"Heard of You" by Margaret C. Sullivan tells the story of Admiral and Mrs. Croft, my favorite secondary characters of any of Austen's novels. When Frederick Wentworth was a young midshipman his sister Sophie was a teacher at a girls' school. They exchanged frequent letters which caught the attention of the ship's bully. Captain Croft was kind and sympathetic and longed to know more about Sophie. The rest as they say is history. I adored the Crofts and their relationship and this story is true to Austen's portrayal. It's a very sweet and soft romance. I loved it as a supplement to Persuasion and wish Jane Austen had thought of it!

"The Ghostwriter" by Elizabeth Aston borrows many elements from her previous book Writing Jane Austen. A contemporary writer with writer's block receives a visit from a mysterious visitor who helps revive Sara's career and helps her solve her romantic dilemma as well. I really didn't like this story. I couldn't relate to Sara except for the writer's block. I found her whiny and self-centered and the whole ghost plot stretched by credibility beyond belief because it was meant to be taken seriously. I'm more intrigued by the twist at the end. 

"Mr. Bennet Meets His Match" by Amanda Grange is a prequel to Pride and Prejudice telling the story of Mr. and Mrs. Bennet. Mr. John Bennet is the only son of a minor gentry family. If John never marries the estate passes to a distant cousin who no one can stand. Miss Jane Gardiner and Miss Mary Gardiner are two lively girls from the village dreaming of romance. Their parents are dreaming of social climbing. The young ladies catch the eye of young Mr. John but only one catches his heart. This story is true to the portrayal of the Bennet parents in the original novel. He is indifferent to anything except books and she is silly. Jane and Mary are just like Kitty and Lydia. I am not overly fond of this story. I feel sorry for Mr. Bennet and would like to think that their relationship was more substantial in the beginning. 

In "Jane Austen, Yeah, Yeah, Yeah" by Janet Mullany a teacher in a girls' school in the 1960s attempts to teach her students about Jane Austen through their understanding of The Beetles and comes to an understanding of herself and her own relationship. This is one of the darker, more somber stories in the collection. The girls are funny and just like any teenage girl with a celebrity crush. The story would be better if it was longer so the characters could be fleshed out more. There's little motivation for the main character's actions in this brief space. I found this story interesting though and liked it well enough.

"Letters to Lydia" by Maya Slater is a fun take on Pride and Prejudice from Maria Lucas's point-of-view. She writes to Lydia Bennet with all the enthusiasm and exclamations of her tender years. This is a cute story. If you can stand Lydia, Kitty and Maria's youthfulness you will enjoy this different viewpoint.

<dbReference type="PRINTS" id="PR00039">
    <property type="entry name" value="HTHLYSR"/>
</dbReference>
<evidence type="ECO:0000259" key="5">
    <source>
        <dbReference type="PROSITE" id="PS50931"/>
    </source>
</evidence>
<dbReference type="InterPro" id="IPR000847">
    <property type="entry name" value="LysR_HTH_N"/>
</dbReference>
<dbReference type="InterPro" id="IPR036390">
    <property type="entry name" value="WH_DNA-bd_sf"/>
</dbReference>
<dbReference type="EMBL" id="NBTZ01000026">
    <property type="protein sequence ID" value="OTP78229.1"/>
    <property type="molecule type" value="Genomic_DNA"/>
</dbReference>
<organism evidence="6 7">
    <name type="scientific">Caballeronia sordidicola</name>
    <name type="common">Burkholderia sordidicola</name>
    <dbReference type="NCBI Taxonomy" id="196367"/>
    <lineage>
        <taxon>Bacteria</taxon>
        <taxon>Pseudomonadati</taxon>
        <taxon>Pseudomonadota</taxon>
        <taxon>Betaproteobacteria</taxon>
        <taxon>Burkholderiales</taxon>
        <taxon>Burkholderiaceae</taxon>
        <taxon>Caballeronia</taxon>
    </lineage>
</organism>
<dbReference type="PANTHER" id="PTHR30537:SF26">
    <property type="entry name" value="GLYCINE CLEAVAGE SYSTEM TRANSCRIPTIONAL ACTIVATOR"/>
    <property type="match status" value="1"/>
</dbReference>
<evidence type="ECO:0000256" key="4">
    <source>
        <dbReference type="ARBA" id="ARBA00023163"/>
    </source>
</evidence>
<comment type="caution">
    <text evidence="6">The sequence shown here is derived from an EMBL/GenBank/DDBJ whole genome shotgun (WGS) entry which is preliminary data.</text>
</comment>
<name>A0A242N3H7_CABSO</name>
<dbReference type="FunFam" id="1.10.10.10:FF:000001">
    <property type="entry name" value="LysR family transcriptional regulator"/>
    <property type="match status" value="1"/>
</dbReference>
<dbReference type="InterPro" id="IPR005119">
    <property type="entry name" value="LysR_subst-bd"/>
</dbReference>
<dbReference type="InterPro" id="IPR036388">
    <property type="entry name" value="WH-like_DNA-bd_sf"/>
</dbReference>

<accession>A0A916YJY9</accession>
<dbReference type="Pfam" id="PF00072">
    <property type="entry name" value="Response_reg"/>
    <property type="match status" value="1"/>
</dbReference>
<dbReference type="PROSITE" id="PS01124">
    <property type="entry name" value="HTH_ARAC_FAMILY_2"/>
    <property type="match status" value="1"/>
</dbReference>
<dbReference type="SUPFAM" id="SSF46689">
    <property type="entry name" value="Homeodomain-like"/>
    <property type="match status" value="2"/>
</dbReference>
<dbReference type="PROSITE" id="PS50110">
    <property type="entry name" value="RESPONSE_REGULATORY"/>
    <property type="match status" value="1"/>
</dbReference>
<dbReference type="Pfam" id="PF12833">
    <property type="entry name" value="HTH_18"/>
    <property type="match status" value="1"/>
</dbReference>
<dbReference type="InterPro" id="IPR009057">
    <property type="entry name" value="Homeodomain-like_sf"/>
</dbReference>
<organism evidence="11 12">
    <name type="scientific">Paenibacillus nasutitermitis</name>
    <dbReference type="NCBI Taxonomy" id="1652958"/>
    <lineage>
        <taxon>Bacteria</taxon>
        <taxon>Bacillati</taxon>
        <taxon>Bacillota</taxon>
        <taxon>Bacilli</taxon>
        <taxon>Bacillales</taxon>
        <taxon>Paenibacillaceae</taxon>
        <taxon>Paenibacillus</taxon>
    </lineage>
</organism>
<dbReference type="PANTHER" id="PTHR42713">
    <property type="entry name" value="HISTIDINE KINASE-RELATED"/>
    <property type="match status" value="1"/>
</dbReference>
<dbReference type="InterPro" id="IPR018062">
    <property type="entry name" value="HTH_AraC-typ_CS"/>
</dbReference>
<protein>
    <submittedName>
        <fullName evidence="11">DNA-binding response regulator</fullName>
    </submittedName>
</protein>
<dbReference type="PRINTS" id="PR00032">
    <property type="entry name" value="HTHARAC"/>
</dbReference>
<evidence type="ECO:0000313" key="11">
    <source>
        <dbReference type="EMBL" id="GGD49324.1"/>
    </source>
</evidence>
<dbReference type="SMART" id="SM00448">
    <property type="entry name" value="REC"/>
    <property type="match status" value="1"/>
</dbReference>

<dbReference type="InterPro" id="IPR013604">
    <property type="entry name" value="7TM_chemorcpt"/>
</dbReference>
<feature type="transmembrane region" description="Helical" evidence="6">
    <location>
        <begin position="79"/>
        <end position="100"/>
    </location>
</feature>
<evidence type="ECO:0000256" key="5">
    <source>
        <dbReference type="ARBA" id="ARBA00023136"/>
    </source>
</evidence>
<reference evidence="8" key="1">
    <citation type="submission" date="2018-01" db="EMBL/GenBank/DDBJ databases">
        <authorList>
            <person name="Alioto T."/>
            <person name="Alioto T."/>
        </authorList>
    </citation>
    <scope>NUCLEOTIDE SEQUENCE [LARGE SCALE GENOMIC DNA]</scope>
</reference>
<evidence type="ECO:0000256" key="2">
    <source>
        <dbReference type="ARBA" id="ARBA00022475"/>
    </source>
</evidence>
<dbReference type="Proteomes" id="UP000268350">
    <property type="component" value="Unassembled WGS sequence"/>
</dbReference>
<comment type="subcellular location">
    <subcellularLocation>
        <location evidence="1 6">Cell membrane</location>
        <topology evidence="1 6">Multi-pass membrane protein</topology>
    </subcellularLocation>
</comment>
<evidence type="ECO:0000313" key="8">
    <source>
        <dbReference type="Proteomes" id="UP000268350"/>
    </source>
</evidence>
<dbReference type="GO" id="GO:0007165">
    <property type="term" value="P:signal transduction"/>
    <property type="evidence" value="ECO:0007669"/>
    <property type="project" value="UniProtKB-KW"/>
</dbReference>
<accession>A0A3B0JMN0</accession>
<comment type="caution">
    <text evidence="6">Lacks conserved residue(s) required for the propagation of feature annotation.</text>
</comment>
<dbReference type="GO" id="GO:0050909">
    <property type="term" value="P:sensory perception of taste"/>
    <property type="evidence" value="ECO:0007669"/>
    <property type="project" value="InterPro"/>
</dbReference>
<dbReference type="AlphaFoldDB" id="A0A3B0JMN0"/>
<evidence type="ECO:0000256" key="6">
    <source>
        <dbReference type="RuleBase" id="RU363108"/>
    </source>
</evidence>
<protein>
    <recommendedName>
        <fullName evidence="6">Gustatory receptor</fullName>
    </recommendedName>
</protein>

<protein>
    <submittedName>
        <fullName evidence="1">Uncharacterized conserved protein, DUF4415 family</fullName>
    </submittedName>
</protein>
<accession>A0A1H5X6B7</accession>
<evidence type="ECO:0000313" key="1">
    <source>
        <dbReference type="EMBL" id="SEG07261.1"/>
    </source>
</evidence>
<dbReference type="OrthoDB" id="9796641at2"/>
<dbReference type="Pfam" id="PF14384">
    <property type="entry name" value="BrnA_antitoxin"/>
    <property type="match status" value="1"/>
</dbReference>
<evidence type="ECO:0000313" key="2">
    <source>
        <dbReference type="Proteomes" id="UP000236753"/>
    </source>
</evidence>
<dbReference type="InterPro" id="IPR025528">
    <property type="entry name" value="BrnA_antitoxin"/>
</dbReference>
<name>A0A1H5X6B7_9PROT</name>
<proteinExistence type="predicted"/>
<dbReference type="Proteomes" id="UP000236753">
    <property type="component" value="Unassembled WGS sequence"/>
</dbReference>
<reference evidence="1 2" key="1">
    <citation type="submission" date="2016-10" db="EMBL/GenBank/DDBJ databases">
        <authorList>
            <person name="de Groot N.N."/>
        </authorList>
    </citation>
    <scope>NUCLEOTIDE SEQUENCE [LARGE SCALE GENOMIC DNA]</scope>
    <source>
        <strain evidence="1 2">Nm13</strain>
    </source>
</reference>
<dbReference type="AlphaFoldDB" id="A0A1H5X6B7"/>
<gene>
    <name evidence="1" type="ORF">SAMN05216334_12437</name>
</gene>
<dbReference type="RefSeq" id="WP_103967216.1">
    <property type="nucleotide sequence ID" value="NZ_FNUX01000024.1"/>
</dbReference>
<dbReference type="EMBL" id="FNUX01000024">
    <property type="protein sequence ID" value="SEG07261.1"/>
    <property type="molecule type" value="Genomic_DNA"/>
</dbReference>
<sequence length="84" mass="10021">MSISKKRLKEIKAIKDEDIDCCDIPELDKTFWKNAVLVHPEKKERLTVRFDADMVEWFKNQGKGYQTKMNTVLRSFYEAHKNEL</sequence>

In "The Mysterious Closet" by Myretta Robens a young woman comes to stay at an old Gothic inn and discovers a mysterious closet that leads her to a handsome man and every expectation of happiness or unhappiness for surely she has dreamed up her true love. This story is one after Catherine Morland's own hart however, I found it too strange, especially the unusual ending. If you can swallow your disbelief and enjoy passionate (but clean) romances you'll like this one.

The premise of "Jane Austen's Cat" is very similar to Trigiani's story except it's told in story format. In the summer of 1813 brothers Edward and Charles and families are in residence at the Great House. Jane is busy writing Mansfield Park. Her writing is interrupted by a visit from two of her nieces. Anna, already grown, is unsure of herself. She enjoys writing horrid novels but would like to be a serious novelist like Aunt Jane. Anna's little sister Caroline doesn't care for romance, she would like Aunt Jane to tell her a story about a cat like her pet Tyger. Aunt Jane tells the tale of Mansfield Park in a simplistic way using cats as the main character. It's a cautionary tale for Anna sharing lessons on writing and on love. I liked this quiet story. I think it could have actually happened. Jane Austen was a devoted aunt and enjoyed telling stories. She was a keen observer who had much advice to offer on life and love and knew how best to deliver it. 

In "Me and Mr. Darcy, Again . . ." by Alexandra Potter, a contemporary young woman and her best friend are off on a girls only trip to London. Last time she was in London for a Jane Austen tour, she met Mr. Darcy. Then she found a real boyfriend in Spike but he hasn't been there for her lately and she's both dreaming of and dreading meeting Mr. Darcy again. When she does, it leads to unexpected results. Not having read the novel Me and Mr. Darcy, I feel like I missed a huge part of the story. This short story is more like an epilogue to the novel I suppose. I liked the message but the fantasy element just isn't my thing. 

"What Would Jane Austen Do?" by Jane Rubio and Caitlen Rubino-Bradway is the most surprising story in the collection. A fourteen year-old boy has gotten in trouble at school - not for the usual reasons but because of a change in behavior that has resulted in James becoming gentlemanly! James's mother was on his case to do something with his summer so he signed up for a country dancing class at the library thinking it was country western line dancing. Instead he discovered that country dancing is the style of dance done in Jane Austen's day. At first James is not impressed but the more he gets to know the other dancers, especially the beautiful Cathy, the more he enjoys himself. With some help from his mom, a devoted Jane Austen scholar, he develops an understanding of the human heart and an appreciation for nineteenth century manners that helps him stand out in the treacherous high school world. This is such a cute story. I could picture everything that was happening in my mind and felt very engaged in the story. I adored young James (where was he when I was in High School?) and wanted him to succeed. James's voice is wry and a little old for his years which may turn off some readers. The author bio says they are developing this story into a full length novel. I can't wait to read it. The ending left me hanging a bit. I hope mothers make their sons read this story for the world needs more boys like James!